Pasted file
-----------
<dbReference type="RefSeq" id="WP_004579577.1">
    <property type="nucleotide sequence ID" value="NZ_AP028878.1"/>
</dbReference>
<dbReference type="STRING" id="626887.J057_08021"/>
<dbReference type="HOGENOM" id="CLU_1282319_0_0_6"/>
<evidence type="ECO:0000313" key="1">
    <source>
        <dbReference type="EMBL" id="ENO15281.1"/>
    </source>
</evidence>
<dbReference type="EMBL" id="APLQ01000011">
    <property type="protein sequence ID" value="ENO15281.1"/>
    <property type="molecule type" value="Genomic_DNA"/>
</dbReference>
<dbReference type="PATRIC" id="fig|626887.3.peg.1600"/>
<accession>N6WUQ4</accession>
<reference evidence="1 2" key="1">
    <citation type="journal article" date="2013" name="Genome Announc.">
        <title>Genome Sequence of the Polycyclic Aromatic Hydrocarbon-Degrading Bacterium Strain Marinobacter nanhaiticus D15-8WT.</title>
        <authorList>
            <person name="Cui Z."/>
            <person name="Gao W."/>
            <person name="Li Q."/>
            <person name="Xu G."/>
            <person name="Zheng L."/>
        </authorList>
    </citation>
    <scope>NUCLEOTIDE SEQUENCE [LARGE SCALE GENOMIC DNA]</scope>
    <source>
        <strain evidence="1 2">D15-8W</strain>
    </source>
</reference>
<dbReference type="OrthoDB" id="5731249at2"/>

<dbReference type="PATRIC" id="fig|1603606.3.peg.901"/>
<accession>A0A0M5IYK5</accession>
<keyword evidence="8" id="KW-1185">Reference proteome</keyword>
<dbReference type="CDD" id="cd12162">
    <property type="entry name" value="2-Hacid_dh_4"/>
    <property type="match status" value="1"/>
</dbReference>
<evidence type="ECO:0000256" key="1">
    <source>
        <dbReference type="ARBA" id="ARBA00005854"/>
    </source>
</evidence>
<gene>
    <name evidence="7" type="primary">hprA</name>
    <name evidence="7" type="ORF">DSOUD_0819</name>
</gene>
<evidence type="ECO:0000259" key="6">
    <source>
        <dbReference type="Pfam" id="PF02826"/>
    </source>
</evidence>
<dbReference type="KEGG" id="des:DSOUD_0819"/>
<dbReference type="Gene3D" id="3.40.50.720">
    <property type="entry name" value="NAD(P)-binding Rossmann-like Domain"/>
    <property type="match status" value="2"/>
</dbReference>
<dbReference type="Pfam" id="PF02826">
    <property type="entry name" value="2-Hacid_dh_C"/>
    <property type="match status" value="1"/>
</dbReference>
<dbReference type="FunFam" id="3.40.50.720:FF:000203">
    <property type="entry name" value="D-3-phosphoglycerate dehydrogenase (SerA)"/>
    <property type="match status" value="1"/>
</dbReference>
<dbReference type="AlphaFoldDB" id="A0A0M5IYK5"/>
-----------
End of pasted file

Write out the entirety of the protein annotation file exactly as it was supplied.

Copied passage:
<dbReference type="RefSeq" id="WP_004579577.1">
    <property type="nucleotide sequence ID" value="NZ_AP028878.1"/>
</dbReference>
<dbReference type="STRING" id="626887.J057_08021"/>
<dbReference type="HOGENOM" id="CLU_1282319_0_0_6"/>
<evidence type="ECO:0000313" key="1">
    <source>
        <dbReference type="EMBL" id="ENO15281.1"/>
    </source>
</evidence>
<dbReference type="EMBL" id="APLQ01000011">
    <property type="protein sequence ID" value="ENO15281.1"/>
    <property type="molecule type" value="Genomic_DNA"/>
</dbReference>
<dbReference type="PATRIC" id="fig|626887.3.peg.1600"/>
<accession>N6WUQ4</accession>
<reference evidence="1 2" key="1">
    <citation type="journal article" date="2013" name="Genome Announc.">
        <title>Genome Sequence of the Polycyclic Aromatic Hydrocarbon-Degrading Bacterium Strain Marinobacter nanhaiticus D15-8WT.</title>
        <authorList>
            <person name="Cui Z."/>
            <person name="Gao W."/>
            <person name="Li Q."/>
            <person name="Xu G."/>
            <person name="Zheng L."/>
        </authorList>
    </citation>
    <scope>NUCLEOTIDE SEQUENCE [LARGE SCALE GENOMIC DNA]</scope>
    <source>
        <strain evidence="1 2">D15-8W</strain>
    </source>
</reference>
<dbReference type="OrthoDB" id="5731249at2"/>

<dbReference type="PATRIC" id="fig|1603606.3.peg.901"/>
<accession>A0A0M5IYK5</accession>
<keyword evidence="8" id="KW-1185">Reference proteome</keyword>
<dbReference type="CDD" id="cd12162">
    <property type="entry name" value="2-Hacid_dh_4"/>
    <property type="match status" value="1"/>
</dbReference>
<evidence type="ECO:0000256" key="1">
    <source>
        <dbReference type="ARBA" id="ARBA00005854"/>
    </source>
</evidence>
<gene>
    <name evidence="7" type="primary">hprA</name>
    <name evidence="7" type="ORF">DSOUD_0819</name>
</gene>
<evidence type="ECO:0000259" key="6">
    <source>
        <dbReference type="Pfam" id="PF02826"/>
    </source>
</evidence>
<dbReference type="KEGG" id="des:DSOUD_0819"/>
<dbReference type="Gene3D" id="3.40.50.720">
    <property type="entry name" value="NAD(P)-binding Rossmann-like Domain"/>
    <property type="match status" value="2"/>
</dbReference>
<dbReference type="Pfam" id="PF02826">
    <property type="entry name" value="2-Hacid_dh_C"/>
    <property type="match status" value="1"/>
</dbReference>
<dbReference type="FunFam" id="3.40.50.720:FF:000203">
    <property type="entry name" value="D-3-phosphoglycerate dehydrogenase (SerA)"/>
    <property type="match status" value="1"/>
</dbReference>
<dbReference type="AlphaFoldDB" id="A0A0M5IYK5"/>